While ovarian cancer only accounts for approximately three percent of cancers in women, it is the ninth most common cancer among women and is the deadliest of gynecologic cancers.

 

Types of Ovarian Cancer

Ovarian cancer is a growth of abnormal malignant cells that begins in the ovaries (women’s reproductive glands that produce ova). While the causes of ovarian cancer are unknown, some theories exist: Genetic errors may occur because of damage from the normal monthly release of an egg. Increased hormone levels before and during ovulation may stimulate the growth of abnormal cells.

 

Different types of ovarian cancer are classified according to the type of cell from which they start.

Epithelial tumors – About 90 percent of ovarian cancers develop in the epithelium, the thin layer of tissue that covers the ovaries. This form of ovarian cancer generally occurs in postmenopausal women.

Germ cell carcinoma tumors –Making up about five percent of ovarian cancer cases, this type begins in the cells that form eggs. While germ cell carcinoma can occur in women of any age, it tends to be found most often in women in their early 20s.

Stromal carcinoma tumors – Ovarian stromal carcinoma accounts for about five percent of ovarian cancer cases. It develops in the connective tissue cells that hold the ovary together and those that produce the female hormones estrogen and progesterone.

 

Early detection and prevention is the key

Some of the facts:

• A woman’s lifetime risk of developing invasive ovarian cancer is 1 in 71.

• Early detection greatly increases survival.

• Ovarian cancer is difficult to diagnose because symptoms are often subtle and easily confused with other conditions.

• When ovarian cancer is detected before it has spread beyond the ovaries, nine out of 10 women will survive for more than five years. However, fewer than 20 percent of ovarian cancer patients are diagnosed early.

 

Learn ovarian cancer’s subtle symptoms.

• Many people do not know that ovarian cancer causes these symptoms in the majority of women who develop the disease: bloating; pelvic and abdominal pain; difficulty eating or feeling full quickly; and urinary symptoms (urgency or frequency).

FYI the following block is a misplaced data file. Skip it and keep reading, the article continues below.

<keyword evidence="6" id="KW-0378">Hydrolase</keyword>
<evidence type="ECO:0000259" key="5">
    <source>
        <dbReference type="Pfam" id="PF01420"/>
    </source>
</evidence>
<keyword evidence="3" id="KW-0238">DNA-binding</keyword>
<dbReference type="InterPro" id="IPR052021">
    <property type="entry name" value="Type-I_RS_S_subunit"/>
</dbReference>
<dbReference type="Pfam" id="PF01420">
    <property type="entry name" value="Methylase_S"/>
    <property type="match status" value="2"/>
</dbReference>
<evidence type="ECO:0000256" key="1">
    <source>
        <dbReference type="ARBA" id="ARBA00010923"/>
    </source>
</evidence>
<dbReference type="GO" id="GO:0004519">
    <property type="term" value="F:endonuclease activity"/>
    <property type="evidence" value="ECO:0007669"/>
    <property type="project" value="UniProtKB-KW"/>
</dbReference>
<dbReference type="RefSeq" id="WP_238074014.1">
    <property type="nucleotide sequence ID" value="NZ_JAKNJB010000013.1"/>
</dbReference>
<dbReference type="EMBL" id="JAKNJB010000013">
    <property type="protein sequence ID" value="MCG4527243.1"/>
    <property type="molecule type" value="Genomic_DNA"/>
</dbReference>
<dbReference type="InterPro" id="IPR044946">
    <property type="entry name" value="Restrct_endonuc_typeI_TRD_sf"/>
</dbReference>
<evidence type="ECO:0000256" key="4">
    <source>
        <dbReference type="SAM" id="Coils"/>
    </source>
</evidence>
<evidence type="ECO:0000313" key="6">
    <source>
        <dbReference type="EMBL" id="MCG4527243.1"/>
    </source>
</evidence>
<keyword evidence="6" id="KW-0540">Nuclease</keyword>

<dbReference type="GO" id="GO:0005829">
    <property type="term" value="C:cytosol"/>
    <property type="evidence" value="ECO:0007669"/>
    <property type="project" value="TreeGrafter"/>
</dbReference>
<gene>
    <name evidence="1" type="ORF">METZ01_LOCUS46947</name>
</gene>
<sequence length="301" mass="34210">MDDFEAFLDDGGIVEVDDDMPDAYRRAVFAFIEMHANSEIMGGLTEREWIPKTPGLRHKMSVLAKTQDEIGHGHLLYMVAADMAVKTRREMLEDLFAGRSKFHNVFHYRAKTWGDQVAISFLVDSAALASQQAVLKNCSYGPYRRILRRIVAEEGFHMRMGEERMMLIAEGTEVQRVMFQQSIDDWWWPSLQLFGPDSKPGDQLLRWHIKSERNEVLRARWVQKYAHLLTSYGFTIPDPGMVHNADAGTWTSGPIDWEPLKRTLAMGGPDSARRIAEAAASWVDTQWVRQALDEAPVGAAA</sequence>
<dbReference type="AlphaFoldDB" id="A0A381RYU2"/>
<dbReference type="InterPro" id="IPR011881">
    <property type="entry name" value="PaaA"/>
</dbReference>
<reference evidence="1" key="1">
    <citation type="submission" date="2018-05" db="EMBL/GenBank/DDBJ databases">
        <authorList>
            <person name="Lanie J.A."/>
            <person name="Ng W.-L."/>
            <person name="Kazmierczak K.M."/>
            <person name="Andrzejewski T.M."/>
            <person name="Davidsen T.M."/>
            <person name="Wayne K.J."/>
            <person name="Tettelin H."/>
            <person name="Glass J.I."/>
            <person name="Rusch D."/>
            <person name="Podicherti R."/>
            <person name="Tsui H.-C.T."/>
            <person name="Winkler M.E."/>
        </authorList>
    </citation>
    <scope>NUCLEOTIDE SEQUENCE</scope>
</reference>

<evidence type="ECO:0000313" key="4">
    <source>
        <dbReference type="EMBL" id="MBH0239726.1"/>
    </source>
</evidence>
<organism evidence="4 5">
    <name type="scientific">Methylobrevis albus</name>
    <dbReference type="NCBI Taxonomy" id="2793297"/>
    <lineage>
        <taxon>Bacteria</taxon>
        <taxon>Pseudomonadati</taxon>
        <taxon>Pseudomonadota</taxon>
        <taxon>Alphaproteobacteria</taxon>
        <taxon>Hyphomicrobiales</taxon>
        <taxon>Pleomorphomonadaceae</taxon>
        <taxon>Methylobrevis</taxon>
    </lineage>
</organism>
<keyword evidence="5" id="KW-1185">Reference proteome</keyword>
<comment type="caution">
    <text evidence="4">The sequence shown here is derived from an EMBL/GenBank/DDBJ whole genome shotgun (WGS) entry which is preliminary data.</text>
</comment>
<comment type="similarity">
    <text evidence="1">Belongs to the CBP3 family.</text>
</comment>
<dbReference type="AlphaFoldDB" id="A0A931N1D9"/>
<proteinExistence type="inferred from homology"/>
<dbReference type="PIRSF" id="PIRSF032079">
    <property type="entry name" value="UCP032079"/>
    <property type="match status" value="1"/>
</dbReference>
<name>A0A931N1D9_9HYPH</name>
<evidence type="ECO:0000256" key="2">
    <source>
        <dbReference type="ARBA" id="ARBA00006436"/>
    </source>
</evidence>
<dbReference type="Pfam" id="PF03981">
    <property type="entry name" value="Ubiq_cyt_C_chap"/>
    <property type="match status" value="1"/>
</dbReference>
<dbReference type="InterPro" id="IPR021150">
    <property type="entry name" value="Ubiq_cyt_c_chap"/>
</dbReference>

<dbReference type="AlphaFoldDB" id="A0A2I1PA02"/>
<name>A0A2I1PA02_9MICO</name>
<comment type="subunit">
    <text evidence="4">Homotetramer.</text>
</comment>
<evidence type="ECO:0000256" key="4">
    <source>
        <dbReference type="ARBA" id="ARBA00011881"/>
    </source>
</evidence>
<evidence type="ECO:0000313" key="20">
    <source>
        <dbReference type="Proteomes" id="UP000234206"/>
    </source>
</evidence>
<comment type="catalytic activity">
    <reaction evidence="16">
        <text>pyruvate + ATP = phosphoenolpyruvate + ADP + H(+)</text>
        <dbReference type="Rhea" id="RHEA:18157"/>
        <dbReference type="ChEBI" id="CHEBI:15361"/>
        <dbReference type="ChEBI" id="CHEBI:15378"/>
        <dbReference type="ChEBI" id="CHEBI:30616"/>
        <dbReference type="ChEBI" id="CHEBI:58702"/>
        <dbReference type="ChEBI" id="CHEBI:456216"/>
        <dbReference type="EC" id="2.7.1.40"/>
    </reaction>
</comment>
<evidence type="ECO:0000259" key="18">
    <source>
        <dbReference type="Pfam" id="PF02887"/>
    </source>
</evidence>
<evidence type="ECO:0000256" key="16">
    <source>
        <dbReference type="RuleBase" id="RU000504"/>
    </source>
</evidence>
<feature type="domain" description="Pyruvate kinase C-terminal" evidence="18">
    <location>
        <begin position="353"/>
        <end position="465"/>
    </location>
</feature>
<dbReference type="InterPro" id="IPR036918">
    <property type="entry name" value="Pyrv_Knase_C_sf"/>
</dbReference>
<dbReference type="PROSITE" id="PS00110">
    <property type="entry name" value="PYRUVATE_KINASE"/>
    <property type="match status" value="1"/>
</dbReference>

• Additional symptoms may include fatigue, indigestion, back pain, pain with intercourse, constipation and menstrual irregularities.

• There is no reliable and easy-to-administer early detection test for ovarian cancer (the Pap test, which screens for cervical cancer, does not detect ovarian cancer).

 

The Ovarian Cancer National Alliance offers a free Symptom Diary App, which women can use to track symptoms and risk factors. Learn more and access the app at OvarianCancer.org/app.

 

Risk factors that can increase a woman’s risk of developing cancer:

  • Family history of breast / ovarian cancer
  • Genetic mutation
  • Hormone replacement
  • More menstrual cycles
  • Increased age

 

Risk factors that can decrease a woman’s risk of developing cancer:

  • Removal of ovaries / fallopian tubes
  • Childbearing
  • Breastfeeding
  • Oral contraceptive use
  • Tubal ligation

9/11 Commemorations and Memorials: Information from USA.gov

Posted on: September 11th, 2012 by Knueppel HealthCare Services No Comments

Honoring Victims

 

United States map and people holding hands

On September 11, 2001, terrorists hijacked four commercial airliners to strike targets in the United States. Nearly 3,000 people died as a result of the attacks.

By presidential proclamation, Americans are called on to participate in a moment of silence beginning at 8:46 AM Eastern Daylight Time on September 11, 2012. They may also observe the day with ceremonies and activities, including remembrance services. Flags should be displayed at half-staff in honor of the individuals who lost their lives.

Many Americans will serve in their communities in honor of 9/11 as part of the National Day of Service and Remembrance. Service projects range from food drives and home repairs to neighborhood cleanups and disaster preparation activities. In many areas, volunteers will honor veterans, soldiers, or first responders by collecting donations, assembling care packages, and writing thank you letters.

Learn how you can participate in public service on the National Day of Service and Remembrance.

Other activities you may take related to 9/11:

9/11 Memorials

Keeping America Safe

Emergency responders continue to train and prepare for the possibility of future attacks. Learn how you can prepare for a disaster or emergency. You may also review the U.S. Department of Homeland Security’s progress report of the 9/11 Commission recommendations.

The U.S. State Department recommends that U.S. citizens abroad enroll in the Smart Travelers Enrollment Program.